Monomorphic ventricular tachycardia occurs when the electrical impulse originates in one of the ventricules. The QRS complex is wide. Rate is above 100 bpm.

Ventricular Tachycardia Polymorphic

Polymorphic ventricular tachycardia has QRS complexes that very in shape and size. If a polymorphic ventricular tachycardia has a long QT Interval, it could be Torsade de Pointes.

Torsade de Pointes

Torsade de Pointes is a special form of ventricular tachycardia. The QRS complexes vary in shape and amplitude and appear to wind around the baseline.

Ventricular ending line needs to be treated stat to be switched back to atrial since the heart is missing ½ of the conduction it’s to normally receive from the atriums and if not reversed the heart will go into failure to heart attack or to asystole flat line and go into a cardiac arrest.

With PVCs=Premature Ventricle Contractions asymptomatic we just closely monitor the pt and telemetry the pt is on. Now a pt with PVCs and symtomatic usually meds with 0xygen (sometimes 02 alone resolves it but other times with meds) but if it gets worse into V Tachycardia the treatment is below.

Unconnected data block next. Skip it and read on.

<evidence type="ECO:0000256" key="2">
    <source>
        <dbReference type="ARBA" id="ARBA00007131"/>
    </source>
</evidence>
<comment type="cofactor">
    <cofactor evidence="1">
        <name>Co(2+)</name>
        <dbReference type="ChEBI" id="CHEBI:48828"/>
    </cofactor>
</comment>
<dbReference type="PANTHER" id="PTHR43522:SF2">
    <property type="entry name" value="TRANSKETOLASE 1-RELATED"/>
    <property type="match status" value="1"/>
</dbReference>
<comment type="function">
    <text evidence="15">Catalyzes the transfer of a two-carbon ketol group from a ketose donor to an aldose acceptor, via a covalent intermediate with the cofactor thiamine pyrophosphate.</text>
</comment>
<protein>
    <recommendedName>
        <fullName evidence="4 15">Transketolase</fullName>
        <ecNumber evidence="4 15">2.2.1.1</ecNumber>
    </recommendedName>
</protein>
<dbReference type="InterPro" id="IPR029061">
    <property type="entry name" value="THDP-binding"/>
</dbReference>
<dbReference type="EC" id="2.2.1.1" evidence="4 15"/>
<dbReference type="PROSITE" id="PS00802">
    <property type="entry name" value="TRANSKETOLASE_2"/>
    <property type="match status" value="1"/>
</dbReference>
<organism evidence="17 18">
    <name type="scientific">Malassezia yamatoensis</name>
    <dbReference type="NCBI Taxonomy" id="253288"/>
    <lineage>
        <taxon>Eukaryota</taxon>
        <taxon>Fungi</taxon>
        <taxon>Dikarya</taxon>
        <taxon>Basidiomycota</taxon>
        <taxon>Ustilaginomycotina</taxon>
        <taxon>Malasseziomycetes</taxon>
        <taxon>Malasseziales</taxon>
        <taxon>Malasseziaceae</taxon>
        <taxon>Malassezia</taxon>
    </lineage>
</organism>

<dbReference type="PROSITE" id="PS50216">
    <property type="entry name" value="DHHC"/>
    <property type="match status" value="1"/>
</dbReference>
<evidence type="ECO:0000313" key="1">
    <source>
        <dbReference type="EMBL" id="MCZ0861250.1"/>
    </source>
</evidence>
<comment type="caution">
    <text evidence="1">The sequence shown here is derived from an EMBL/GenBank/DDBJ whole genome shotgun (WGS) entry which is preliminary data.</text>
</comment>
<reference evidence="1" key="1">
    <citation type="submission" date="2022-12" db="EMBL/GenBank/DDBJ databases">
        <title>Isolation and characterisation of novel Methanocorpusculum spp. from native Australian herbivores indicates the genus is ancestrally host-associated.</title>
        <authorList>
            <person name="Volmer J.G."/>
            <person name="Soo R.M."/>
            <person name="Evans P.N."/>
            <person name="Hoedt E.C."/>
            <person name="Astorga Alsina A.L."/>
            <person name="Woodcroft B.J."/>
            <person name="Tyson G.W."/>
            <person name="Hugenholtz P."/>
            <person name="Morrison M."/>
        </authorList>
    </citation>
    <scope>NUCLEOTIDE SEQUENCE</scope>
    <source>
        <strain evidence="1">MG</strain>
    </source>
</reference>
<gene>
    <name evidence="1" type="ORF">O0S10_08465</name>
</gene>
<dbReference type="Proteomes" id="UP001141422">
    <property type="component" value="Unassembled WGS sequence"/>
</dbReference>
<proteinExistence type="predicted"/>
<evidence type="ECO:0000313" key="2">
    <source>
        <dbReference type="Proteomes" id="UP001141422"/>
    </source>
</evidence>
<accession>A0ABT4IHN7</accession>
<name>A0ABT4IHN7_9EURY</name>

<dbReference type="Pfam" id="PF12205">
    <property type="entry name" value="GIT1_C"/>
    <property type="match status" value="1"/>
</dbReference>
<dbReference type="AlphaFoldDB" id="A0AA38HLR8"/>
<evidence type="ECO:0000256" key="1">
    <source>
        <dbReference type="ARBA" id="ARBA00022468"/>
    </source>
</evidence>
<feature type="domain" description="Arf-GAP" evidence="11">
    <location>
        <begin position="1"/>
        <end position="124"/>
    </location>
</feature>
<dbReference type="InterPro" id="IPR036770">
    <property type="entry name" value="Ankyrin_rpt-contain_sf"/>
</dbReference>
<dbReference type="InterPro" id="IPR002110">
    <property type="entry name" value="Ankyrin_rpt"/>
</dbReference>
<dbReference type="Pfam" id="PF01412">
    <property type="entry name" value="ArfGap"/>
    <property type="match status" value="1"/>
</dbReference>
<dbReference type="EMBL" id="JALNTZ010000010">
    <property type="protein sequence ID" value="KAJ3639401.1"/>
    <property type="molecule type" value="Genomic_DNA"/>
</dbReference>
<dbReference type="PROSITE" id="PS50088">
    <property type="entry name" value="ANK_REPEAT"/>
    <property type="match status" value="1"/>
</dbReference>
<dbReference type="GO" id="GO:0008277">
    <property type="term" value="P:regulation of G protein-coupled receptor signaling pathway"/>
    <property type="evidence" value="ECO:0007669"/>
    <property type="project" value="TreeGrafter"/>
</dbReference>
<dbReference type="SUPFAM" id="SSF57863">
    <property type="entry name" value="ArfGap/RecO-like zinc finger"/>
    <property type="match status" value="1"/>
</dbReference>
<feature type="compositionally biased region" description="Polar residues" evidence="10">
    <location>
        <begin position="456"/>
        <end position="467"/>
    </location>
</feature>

Idioventricular Rhythm is usually with a slow brady pulse and needs meds.                           AIVR is usually hemodynamically tolerated and self-limited; thus, it rarely requires treatment.

Occasionally, patients may not tolerate AIVR due to (1) loss of atrial-ventricular synchrony, (2) relative rapid ventricular rate, or (3) ventricular tachycardia or ventricular fibrillation degenerated from AIVR (extremely rare). Under these situations, atropine can be used to increase the underlying sinus rate to inhibit AIVR.

Other treatments for AIVR, which include isoproterenol, verapamil, antiarrhythmic drugs such as lidocaine and amiodarone, and atrial overdriving pacing are only occasionally used today.

Patients with AIVR should be treated mainly for its underlying causes, such as digoxin toxicity, myocardial ischemia, and structure heart diseases. Beta-blockers are often used in patients with myocardial ischemia-reperfusion and cardiomyopathy

With Ventricular rhythms with fast pulse over 100 with symptomatic signs for the patient we may use as simple as valsalva pressure on the neck that medical staff only do but when pt is in asymptomatic (no symptoms) Ventricular Tachycardia (V-Tac) to even medications but when symptomatic if in V-Tac start cardioversion with a pulse if no pulse called pulseless V-Tac we use a defibrillator since there is no pulse there is no QRS to pace with in having the shock hit at the R wave, why? NO PULSE.

Treatment for Torsade de Pointes is Magnesium deficiency and Mag. Supplement given IV 2gms. Usually effective but if necessary the same as above as directed for it with a pulse or the other V Tac. (without a pulse)-See above.